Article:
10th Dec, 2016

Feasibility of reinstating Stratford to Honeybourne railway link to be looked at

Stratford Editorial 27th Sep, 2015 Updated: 28th Oct, 2016

THE FEASIBILITY of reinstating the railway line between Stratford and Honeybourne is set to be looked into once more.

The idea has been much discussed in recent years and has divided opinion with as many for the proposed scheme as against.

A study conducted by consultants Arup in 2012 concluded the railway dead-end could be a “promising candidate” for reinstatement.

And earlier this week, Stratford District Council confirmed it would be tabling a bid for funding to the Coventry and Warwickshire Local Enterprise Partnership in a bid to finance a further study into the project’s viability.

A spokeswoman said: “The district council was approached by a developer to sponsor a proposal to carry out a detailed feasibility study of the reinstatement of the Stratford to Honeybourne railway link.

“The council has retained a neutral position over this project, but given the opportunity to clarify whether this is a viable option to pursue, it is considered supporting the option at this time is appropriate.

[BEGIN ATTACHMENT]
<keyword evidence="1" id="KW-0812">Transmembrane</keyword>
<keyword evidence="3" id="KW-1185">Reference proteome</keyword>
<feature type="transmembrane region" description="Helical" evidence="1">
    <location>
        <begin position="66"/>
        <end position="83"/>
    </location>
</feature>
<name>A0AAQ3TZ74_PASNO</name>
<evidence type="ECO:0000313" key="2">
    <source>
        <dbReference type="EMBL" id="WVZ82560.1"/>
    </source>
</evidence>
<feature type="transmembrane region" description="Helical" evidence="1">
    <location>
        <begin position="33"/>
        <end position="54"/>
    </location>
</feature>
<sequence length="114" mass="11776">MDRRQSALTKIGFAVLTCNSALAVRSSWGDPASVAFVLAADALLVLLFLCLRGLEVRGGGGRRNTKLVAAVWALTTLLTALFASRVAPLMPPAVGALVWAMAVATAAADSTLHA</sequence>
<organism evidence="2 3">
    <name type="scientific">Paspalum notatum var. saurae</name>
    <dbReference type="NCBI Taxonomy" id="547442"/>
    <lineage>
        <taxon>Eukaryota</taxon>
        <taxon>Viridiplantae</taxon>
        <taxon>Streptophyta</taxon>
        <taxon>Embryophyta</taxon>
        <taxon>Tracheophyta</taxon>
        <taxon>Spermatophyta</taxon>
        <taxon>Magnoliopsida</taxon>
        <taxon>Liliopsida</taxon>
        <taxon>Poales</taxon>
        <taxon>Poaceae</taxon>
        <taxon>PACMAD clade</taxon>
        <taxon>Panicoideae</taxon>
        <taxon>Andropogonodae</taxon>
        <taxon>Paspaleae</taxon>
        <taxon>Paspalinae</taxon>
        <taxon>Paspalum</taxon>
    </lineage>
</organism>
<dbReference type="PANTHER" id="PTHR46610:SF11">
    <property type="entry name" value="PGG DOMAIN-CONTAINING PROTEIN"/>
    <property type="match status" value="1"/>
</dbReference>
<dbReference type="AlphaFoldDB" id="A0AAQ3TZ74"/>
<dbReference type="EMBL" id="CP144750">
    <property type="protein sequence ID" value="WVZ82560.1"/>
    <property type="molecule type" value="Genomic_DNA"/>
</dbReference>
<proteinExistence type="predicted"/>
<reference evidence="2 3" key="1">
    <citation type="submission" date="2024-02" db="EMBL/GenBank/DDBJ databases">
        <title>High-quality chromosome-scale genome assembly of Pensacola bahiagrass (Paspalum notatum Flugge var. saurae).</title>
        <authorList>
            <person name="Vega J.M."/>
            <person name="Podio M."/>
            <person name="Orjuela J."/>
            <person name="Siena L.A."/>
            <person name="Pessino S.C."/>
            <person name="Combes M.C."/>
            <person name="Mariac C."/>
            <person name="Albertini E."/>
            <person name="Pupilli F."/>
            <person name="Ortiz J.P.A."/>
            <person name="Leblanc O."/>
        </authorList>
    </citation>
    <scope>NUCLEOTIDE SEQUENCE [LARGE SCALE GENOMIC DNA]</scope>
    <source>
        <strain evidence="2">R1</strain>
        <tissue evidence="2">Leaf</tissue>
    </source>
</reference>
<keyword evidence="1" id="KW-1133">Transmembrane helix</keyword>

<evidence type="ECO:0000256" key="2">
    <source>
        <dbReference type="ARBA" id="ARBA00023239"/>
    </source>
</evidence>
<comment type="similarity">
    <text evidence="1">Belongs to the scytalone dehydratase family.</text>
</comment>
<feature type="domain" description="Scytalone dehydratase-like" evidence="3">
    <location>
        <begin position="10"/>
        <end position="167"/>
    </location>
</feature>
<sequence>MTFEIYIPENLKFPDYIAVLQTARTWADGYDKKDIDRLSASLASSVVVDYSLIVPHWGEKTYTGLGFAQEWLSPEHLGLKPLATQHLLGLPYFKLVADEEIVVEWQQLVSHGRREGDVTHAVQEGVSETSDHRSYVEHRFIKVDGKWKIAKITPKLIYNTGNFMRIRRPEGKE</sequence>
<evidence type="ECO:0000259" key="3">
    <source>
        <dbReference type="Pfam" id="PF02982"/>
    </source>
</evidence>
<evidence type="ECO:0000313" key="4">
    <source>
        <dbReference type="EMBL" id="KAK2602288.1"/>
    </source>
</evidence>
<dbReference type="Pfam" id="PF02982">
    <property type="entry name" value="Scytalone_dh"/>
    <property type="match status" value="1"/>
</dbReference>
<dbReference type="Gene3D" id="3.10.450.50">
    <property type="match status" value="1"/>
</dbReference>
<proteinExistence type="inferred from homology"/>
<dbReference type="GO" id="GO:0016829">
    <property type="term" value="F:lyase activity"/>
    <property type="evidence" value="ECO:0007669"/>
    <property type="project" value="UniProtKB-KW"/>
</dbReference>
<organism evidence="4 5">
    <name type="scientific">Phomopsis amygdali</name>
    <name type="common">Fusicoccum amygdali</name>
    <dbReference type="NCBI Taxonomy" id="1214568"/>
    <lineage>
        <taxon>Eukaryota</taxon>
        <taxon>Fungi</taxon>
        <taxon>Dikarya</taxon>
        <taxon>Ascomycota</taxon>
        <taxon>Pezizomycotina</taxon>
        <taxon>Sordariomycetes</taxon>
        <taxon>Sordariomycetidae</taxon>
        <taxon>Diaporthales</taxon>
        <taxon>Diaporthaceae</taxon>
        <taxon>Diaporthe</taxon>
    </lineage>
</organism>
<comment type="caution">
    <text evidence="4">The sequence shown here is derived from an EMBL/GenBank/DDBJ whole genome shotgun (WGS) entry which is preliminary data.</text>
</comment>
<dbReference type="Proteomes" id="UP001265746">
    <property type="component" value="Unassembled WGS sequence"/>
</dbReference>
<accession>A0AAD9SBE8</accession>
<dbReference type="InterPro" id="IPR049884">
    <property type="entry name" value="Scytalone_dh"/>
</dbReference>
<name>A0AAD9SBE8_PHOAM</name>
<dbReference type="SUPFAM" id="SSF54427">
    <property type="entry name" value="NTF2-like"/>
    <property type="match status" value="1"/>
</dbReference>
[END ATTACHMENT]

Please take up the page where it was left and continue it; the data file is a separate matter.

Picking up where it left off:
“This does not alter the council’s position but will help decide whether the proposal can or cannot be supported in the future.”

Back in June 2013 The Shakespeare Line Promotion Group released their own report in which they claimed they could reduce the cost of the venture from more than £70 million to an estimated £53 million.

In the report, the group proposed a single-track line that would follow along Summerton Way, Seven Meadows Road and continue along the old line on the Greenway.

The group maintained the six-mile track to a new station at Long Marston would have huge economical benefits as well as providing a direct line to both Worcester via Evesham, and Oxford via Moreton-in-Marsh.

Residents have previously protested against the plans, arguing the noise would be unbearable and the railway line would damage green space and footpaths.

And the proposals were also slammed by chairman of the No Avon Rail Group, Tom Baxter, who branded them a “dangerous fairytale.”

In addition to questioning the feasibility, he argued they would have a negative environmental impact and would clash with one of the major principles of the Neighbourhood Plan to keep and enhance green spaces as a priority.

It is understood the latest idea could involve the possibility of the line being dual track for heavy freight.